On July 4, sing the national anthem and visit ... the memorial buoy?
There are plenty of patriotic monuments to visit this July 4 weekend. One of the weirder ones is a red, white and blue buoy floating in a Baltimore river, marking the spot where Francis Scott Key composed the Star Spangled Banner in 1814.
“What’s that?” asked a fellow parent. He pointed at what appeared to be a giant pencil floating upright in the Patapsco River.
Below decks, 120 fifth-graders were celebrating graduation from elementary school by shrieking to a Michael Jackson medley. We chaperones were standing as far from the chaos as we could – topside on the cruise ship stern. We’d have trailed behind in a dinghy if the captain would’ve thrown us a line and a box of turkey sandwiches.
“That?” said a crew member. “That’s where Francis Scott Key saw the dawn’s early light.”
This marker floats at the exact location where, in 1814, the ship carrying Francis Scott Key was anchored while Fort McHenry was bombarded by the British. As every schoolchild in America learns, when the morning sun came up at this spot, lawyer/poet Key saw the broad stripes and bright stars of the gallantly streaming fort flag, inspiring him to write the book and lyrics of “Cats.”
Just kidding. Key penned “The Star-Spangled Banner,” otherwise known as the most-difficult-to-sing national anthem in the world.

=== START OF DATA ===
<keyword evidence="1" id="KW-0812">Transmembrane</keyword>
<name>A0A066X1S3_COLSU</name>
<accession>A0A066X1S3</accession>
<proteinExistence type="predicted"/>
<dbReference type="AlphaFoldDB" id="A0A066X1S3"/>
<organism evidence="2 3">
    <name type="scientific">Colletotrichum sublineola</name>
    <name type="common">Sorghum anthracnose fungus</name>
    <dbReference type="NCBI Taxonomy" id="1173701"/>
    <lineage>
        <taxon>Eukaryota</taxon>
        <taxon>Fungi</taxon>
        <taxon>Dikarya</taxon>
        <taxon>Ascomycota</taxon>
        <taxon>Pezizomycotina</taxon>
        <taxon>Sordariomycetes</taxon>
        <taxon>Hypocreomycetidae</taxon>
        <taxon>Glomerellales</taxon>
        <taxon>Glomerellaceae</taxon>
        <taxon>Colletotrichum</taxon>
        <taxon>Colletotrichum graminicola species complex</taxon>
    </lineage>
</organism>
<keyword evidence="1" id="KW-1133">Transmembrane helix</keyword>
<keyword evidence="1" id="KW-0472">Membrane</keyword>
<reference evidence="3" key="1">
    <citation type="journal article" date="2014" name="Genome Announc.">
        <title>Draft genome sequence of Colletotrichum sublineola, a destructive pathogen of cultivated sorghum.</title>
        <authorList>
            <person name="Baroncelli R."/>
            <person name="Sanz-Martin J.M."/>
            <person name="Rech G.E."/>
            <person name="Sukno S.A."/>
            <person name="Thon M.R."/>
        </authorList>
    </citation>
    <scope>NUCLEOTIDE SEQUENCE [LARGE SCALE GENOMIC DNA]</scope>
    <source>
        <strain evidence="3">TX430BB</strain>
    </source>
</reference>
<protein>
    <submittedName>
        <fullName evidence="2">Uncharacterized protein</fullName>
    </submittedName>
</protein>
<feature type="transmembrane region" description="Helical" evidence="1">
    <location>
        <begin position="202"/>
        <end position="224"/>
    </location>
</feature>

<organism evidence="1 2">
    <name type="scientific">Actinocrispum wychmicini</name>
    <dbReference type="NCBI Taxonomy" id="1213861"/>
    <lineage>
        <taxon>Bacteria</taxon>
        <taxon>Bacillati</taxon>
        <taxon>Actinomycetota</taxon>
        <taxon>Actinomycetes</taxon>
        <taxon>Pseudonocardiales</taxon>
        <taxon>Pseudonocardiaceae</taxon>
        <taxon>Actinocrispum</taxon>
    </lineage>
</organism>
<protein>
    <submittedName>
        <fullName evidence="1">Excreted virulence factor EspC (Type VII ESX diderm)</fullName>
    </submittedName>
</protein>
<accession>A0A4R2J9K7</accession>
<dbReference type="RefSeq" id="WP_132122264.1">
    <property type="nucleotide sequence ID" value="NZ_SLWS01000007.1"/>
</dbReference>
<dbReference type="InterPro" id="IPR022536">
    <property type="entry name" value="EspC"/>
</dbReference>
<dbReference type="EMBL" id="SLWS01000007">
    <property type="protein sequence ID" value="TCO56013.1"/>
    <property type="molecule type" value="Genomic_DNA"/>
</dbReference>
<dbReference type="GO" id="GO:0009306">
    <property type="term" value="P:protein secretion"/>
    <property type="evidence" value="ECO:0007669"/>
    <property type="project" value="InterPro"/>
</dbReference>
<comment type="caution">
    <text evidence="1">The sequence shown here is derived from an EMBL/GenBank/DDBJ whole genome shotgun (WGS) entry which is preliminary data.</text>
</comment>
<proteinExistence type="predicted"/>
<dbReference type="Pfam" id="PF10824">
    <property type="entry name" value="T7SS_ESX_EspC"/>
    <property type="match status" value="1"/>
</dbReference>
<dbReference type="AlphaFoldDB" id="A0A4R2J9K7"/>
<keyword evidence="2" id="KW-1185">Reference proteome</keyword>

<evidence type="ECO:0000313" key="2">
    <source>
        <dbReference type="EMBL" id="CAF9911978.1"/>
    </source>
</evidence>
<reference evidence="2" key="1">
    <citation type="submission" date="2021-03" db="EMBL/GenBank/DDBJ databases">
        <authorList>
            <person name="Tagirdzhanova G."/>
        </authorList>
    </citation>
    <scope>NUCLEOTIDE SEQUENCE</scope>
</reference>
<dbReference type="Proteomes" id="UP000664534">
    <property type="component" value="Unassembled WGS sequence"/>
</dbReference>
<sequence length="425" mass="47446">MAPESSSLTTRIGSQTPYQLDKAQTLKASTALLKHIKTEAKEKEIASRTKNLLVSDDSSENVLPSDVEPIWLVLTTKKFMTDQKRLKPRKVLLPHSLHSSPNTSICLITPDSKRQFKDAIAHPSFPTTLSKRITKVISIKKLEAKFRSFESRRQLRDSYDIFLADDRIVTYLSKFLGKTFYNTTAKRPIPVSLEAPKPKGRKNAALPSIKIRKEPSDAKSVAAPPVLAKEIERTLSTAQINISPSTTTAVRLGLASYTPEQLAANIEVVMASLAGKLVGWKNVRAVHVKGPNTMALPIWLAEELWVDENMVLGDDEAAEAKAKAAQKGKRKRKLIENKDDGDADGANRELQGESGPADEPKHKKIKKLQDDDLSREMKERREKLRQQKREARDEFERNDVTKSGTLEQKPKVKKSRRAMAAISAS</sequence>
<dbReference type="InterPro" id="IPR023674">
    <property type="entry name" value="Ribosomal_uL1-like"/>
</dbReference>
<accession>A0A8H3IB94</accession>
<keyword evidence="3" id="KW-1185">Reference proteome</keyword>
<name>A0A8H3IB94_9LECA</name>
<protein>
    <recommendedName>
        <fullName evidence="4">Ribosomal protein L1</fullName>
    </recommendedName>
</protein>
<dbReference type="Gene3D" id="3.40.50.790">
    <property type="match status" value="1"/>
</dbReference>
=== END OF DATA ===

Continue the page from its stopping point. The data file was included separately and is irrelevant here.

A buoy was first dropped at this site in 1914, as part of the 100th--anniversary celebration of the US anthem. The current buoy dates from the 1970s. It is, yes, red, white, and blue. It doesn’t wave, though. It bobs. The Coast Guard picks it up every fall for cleaning and winter storage, then sets it again in the spring at a ceremony that can draw crowds in the high double-digits.
Oh say, where can you see the Francis Scott Key Memorial Buoy? O’er the ramparts of a boat in the Patapsco River, several miles out from Baltimore’s Inner Harbor and just outside cannon range from Fort McHenry. Or, you can spot it from the Francis Scott Key Bridge, a part of the Interstate system so notorious for backups that locals call it (no lie) The Car-Strangled Spanner.